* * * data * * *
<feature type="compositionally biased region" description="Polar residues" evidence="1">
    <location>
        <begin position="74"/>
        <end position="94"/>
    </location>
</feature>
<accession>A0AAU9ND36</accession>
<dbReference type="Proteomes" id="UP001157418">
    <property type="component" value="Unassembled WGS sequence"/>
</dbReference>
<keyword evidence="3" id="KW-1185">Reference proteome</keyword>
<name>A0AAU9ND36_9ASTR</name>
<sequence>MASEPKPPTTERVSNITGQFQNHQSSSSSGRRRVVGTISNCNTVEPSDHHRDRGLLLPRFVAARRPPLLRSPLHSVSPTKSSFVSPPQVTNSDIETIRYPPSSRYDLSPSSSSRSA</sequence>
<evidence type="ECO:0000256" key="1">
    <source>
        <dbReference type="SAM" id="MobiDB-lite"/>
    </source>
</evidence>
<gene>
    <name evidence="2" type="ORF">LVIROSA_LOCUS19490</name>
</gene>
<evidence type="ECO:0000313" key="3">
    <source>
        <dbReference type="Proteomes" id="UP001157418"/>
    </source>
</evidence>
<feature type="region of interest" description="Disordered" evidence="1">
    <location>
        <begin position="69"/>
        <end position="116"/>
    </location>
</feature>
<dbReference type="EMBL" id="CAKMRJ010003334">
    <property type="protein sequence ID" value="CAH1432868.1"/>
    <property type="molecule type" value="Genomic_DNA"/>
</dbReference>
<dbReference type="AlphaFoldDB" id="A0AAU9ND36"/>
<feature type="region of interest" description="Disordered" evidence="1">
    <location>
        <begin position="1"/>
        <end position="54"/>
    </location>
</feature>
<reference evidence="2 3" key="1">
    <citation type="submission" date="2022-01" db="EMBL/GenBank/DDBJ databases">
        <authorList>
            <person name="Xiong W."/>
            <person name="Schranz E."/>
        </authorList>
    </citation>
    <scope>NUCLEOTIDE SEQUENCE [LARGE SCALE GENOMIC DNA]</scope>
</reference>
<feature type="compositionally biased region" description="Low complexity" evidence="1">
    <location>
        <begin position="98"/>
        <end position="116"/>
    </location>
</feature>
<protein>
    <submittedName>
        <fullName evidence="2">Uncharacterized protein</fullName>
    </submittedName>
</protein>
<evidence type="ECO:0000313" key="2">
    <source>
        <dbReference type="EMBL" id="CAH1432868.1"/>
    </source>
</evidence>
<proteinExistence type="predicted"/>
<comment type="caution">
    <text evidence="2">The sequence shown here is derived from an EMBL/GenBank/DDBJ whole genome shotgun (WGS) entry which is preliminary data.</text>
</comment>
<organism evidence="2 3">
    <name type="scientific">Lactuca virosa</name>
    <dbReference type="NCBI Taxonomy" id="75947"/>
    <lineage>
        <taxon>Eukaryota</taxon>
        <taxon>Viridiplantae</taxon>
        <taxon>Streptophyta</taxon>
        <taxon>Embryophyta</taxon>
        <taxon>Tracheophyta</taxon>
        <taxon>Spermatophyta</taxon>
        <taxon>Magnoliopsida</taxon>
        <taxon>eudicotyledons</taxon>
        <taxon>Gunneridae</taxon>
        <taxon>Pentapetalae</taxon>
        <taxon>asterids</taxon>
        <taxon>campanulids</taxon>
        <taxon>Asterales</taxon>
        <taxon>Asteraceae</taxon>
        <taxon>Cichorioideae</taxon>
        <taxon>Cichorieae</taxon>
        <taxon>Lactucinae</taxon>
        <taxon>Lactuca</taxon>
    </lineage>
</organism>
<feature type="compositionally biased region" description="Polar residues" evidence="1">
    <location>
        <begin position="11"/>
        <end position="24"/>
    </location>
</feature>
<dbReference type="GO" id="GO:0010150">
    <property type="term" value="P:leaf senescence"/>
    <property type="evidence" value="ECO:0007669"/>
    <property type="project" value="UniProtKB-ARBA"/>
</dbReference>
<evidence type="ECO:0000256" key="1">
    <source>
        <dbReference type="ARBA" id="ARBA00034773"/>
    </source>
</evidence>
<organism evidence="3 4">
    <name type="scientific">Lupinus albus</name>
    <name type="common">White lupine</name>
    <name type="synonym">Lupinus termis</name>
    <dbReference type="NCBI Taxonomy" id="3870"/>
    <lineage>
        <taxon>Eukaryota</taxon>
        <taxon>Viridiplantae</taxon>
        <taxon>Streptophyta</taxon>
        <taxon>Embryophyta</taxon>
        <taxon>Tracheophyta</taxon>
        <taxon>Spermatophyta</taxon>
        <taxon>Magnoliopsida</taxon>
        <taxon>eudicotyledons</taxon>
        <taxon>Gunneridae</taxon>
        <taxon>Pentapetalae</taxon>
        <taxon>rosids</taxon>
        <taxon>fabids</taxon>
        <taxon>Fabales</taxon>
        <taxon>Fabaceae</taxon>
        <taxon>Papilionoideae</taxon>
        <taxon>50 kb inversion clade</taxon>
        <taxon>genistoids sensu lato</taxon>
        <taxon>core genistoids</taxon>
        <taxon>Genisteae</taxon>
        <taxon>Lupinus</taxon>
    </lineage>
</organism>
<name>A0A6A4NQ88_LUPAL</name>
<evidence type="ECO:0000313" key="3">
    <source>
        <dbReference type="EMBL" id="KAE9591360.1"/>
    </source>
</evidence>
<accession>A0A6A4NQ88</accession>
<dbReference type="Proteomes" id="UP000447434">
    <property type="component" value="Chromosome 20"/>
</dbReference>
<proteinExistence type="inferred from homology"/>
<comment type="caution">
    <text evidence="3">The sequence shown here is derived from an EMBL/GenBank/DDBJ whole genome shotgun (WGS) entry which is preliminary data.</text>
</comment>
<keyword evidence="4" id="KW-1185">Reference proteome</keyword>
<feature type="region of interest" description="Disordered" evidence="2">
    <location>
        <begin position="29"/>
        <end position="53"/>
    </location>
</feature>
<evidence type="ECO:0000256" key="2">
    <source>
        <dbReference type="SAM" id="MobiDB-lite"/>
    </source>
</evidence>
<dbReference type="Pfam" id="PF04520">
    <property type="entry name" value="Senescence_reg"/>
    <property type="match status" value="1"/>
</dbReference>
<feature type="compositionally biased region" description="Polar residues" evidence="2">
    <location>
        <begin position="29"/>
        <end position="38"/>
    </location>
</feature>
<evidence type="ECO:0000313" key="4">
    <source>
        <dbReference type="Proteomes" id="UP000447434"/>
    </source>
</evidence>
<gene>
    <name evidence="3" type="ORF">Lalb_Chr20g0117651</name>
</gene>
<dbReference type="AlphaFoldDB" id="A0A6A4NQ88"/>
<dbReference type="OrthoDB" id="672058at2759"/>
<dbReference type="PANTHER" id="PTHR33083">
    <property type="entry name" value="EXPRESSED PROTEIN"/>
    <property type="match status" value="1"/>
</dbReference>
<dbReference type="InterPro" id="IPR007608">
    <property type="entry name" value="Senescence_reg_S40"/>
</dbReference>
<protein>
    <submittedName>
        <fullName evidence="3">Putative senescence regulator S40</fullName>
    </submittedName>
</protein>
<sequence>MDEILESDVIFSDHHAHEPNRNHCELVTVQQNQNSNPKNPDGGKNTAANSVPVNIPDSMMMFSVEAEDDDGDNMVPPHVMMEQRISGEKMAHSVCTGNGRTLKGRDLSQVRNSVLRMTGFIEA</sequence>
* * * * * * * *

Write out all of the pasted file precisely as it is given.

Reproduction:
<feature type="compositionally biased region" description="Polar residues" evidence="1">
    <location>
        <begin position="74"/>
        <end position="94"/>
    </location>
</feature>
<accession>A0AAU9ND36</accession>
<dbReference type="Proteomes" id="UP001157418">
    <property type="component" value="Unassembled WGS sequence"/>
</dbReference>
<keyword evidence="3" id="KW-1185">Reference proteome</keyword>
<name>A0AAU9ND36_9ASTR</name>
<sequence>MASEPKPPTTERVSNITGQFQNHQSSSSSGRRRVVGTISNCNTVEPSDHHRDRGLLLPRFVAARRPPLLRSPLHSVSPTKSSFVSPPQVTNSDIETIRYPPSSRYDLSPSSSSRSA</sequence>
<evidence type="ECO:0000256" key="1">
    <source>
        <dbReference type="SAM" id="MobiDB-lite"/>
    </source>
</evidence>
<gene>
    <name evidence="2" type="ORF">LVIROSA_LOCUS19490</name>
</gene>
<evidence type="ECO:0000313" key="3">
    <source>
        <dbReference type="Proteomes" id="UP001157418"/>
    </source>
</evidence>
<feature type="region of interest" description="Disordered" evidence="1">
    <location>
        <begin position="69"/>
        <end position="116"/>
    </location>
</feature>
<dbReference type="EMBL" id="CAKMRJ010003334">
    <property type="protein sequence ID" value="CAH1432868.1"/>
    <property type="molecule type" value="Genomic_DNA"/>
</dbReference>
<dbReference type="AlphaFoldDB" id="A0AAU9ND36"/>
<feature type="region of interest" description="Disordered" evidence="1">
    <location>
        <begin position="1"/>
        <end position="54"/>
    </location>
</feature>
<reference evidence="2 3" key="1">
    <citation type="submission" date="2022-01" db="EMBL/GenBank/DDBJ databases">
        <authorList>
            <person name="Xiong W."/>
            <person name="Schranz E."/>
        </authorList>
    </citation>
    <scope>NUCLEOTIDE SEQUENCE [LARGE SCALE GENOMIC DNA]</scope>
</reference>
<feature type="compositionally biased region" description="Low complexity" evidence="1">
    <location>
        <begin position="98"/>
        <end position="116"/>
    </location>
</feature>
<protein>
    <submittedName>
        <fullName evidence="2">Uncharacterized protein</fullName>
    </submittedName>
</protein>
<evidence type="ECO:0000313" key="2">
    <source>
        <dbReference type="EMBL" id="CAH1432868.1"/>
    </source>
</evidence>
<proteinExistence type="predicted"/>
<comment type="caution">
    <text evidence="2">The sequence shown here is derived from an EMBL/GenBank/DDBJ whole genome shotgun (WGS) entry which is preliminary data.</text>
</comment>
<organism evidence="2 3">
    <name type="scientific">Lactuca virosa</name>
    <dbReference type="NCBI Taxonomy" id="75947"/>
    <lineage>
        <taxon>Eukaryota</taxon>
        <taxon>Viridiplantae</taxon>
        <taxon>Streptophyta</taxon>
        <taxon>Embryophyta</taxon>
        <taxon>Tracheophyta</taxon>
        <taxon>Spermatophyta</taxon>
        <taxon>Magnoliopsida</taxon>
        <taxon>eudicotyledons</taxon>
        <taxon>Gunneridae</taxon>
        <taxon>Pentapetalae</taxon>
        <taxon>asterids</taxon>
        <taxon>campanulids</taxon>
        <taxon>Asterales</taxon>
        <taxon>Asteraceae</taxon>
        <taxon>Cichorioideae</taxon>
        <taxon>Cichorieae</taxon>
        <taxon>Lactucinae</taxon>
        <taxon>Lactuca</taxon>
    </lineage>
</organism>
<feature type="compositionally biased region" description="Polar residues" evidence="1">
    <location>
        <begin position="11"/>
        <end position="24"/>
    </location>
</feature>
<dbReference type="GO" id="GO:0010150">
    <property type="term" value="P:leaf senescence"/>
    <property type="evidence" value="ECO:0007669"/>
    <property type="project" value="UniProtKB-ARBA"/>
</dbReference>
<evidence type="ECO:0000256" key="1">
    <source>
        <dbReference type="ARBA" id="ARBA00034773"/>
    </source>
</evidence>
<organism evidence="3 4">
    <name type="scientific">Lupinus albus</name>
    <name type="common">White lupine</name>
    <name type="synonym">Lupinus termis</name>
    <dbReference type="NCBI Taxonomy" id="3870"/>
    <lineage>
        <taxon>Eukaryota</taxon>
        <taxon>Viridiplantae</taxon>
        <taxon>Streptophyta</taxon>
        <taxon>Embryophyta</taxon>
        <taxon>Tracheophyta</taxon>
        <taxon>Spermatophyta</taxon>
        <taxon>Magnoliopsida</taxon>
        <taxon>eudicotyledons</taxon>
        <taxon>Gunneridae</taxon>
        <taxon>Pentapetalae</taxon>
        <taxon>rosids</taxon>
        <taxon>fabids</taxon>
        <taxon>Fabales</taxon>
        <taxon>Fabaceae</taxon>
        <taxon>Papilionoideae</taxon>
        <taxon>50 kb inversion clade</taxon>
        <taxon>genistoids sensu lato</taxon>
        <taxon>core genistoids</taxon>
        <taxon>Genisteae</taxon>
        <taxon>Lupinus</taxon>
    </lineage>
</organism>
<name>A0A6A4NQ88_LUPAL</name>
<evidence type="ECO:0000313" key="3">
    <source>
        <dbReference type="EMBL" id="KAE9591360.1"/>
    </source>
</evidence>
<accession>A0A6A4NQ88</accession>
<dbReference type="Proteomes" id="UP000447434">
    <property type="component" value="Chromosome 20"/>
</dbReference>
<proteinExistence type="inferred from homology"/>
<comment type="caution">
    <text evidence="3">The sequence shown here is derived from an EMBL/GenBank/DDBJ whole genome shotgun (WGS) entry which is preliminary data.</text>
</comment>
<keyword evidence="4" id="KW-1185">Reference proteome</keyword>
<feature type="region of interest" description="Disordered" evidence="2">
    <location>
        <begin position="29"/>
        <end position="53"/>
    </location>
</feature>
<evidence type="ECO:0000256" key="2">
    <source>
        <dbReference type="SAM" id="MobiDB-lite"/>
    </source>
</evidence>
<dbReference type="Pfam" id="PF04520">
    <property type="entry name" value="Senescence_reg"/>
    <property type="match status" value="1"/>
</dbReference>
<feature type="compositionally biased region" description="Polar residues" evidence="2">
    <location>
        <begin position="29"/>
        <end position="38"/>
    </location>
</feature>
<evidence type="ECO:0000313" key="4">
    <source>
        <dbReference type="Proteomes" id="UP000447434"/>
    </source>
</evidence>
<gene>
    <name evidence="3" type="ORF">Lalb_Chr20g0117651</name>
</gene>
<dbReference type="AlphaFoldDB" id="A0A6A4NQ88"/>
<dbReference type="OrthoDB" id="672058at2759"/>
<dbReference type="PANTHER" id="PTHR33083">
    <property type="entry name" value="EXPRESSED PROTEIN"/>
    <property type="match status" value="1"/>
</dbReference>
<dbReference type="InterPro" id="IPR007608">
    <property type="entry name" value="Senescence_reg_S40"/>
</dbReference>
<protein>
    <submittedName>
        <fullName evidence="3">Putative senescence regulator S40</fullName>
    </submittedName>
</protein>
<sequence>MDEILESDVIFSDHHAHEPNRNHCELVTVQQNQNSNPKNPDGGKNTAANSVPVNIPDSMMMFSVEAEDDDGDNMVPPHVMMEQRISGEKMAHSVCTGNGRTLKGRDLSQVRNSVLRMTGFIEA</sequence>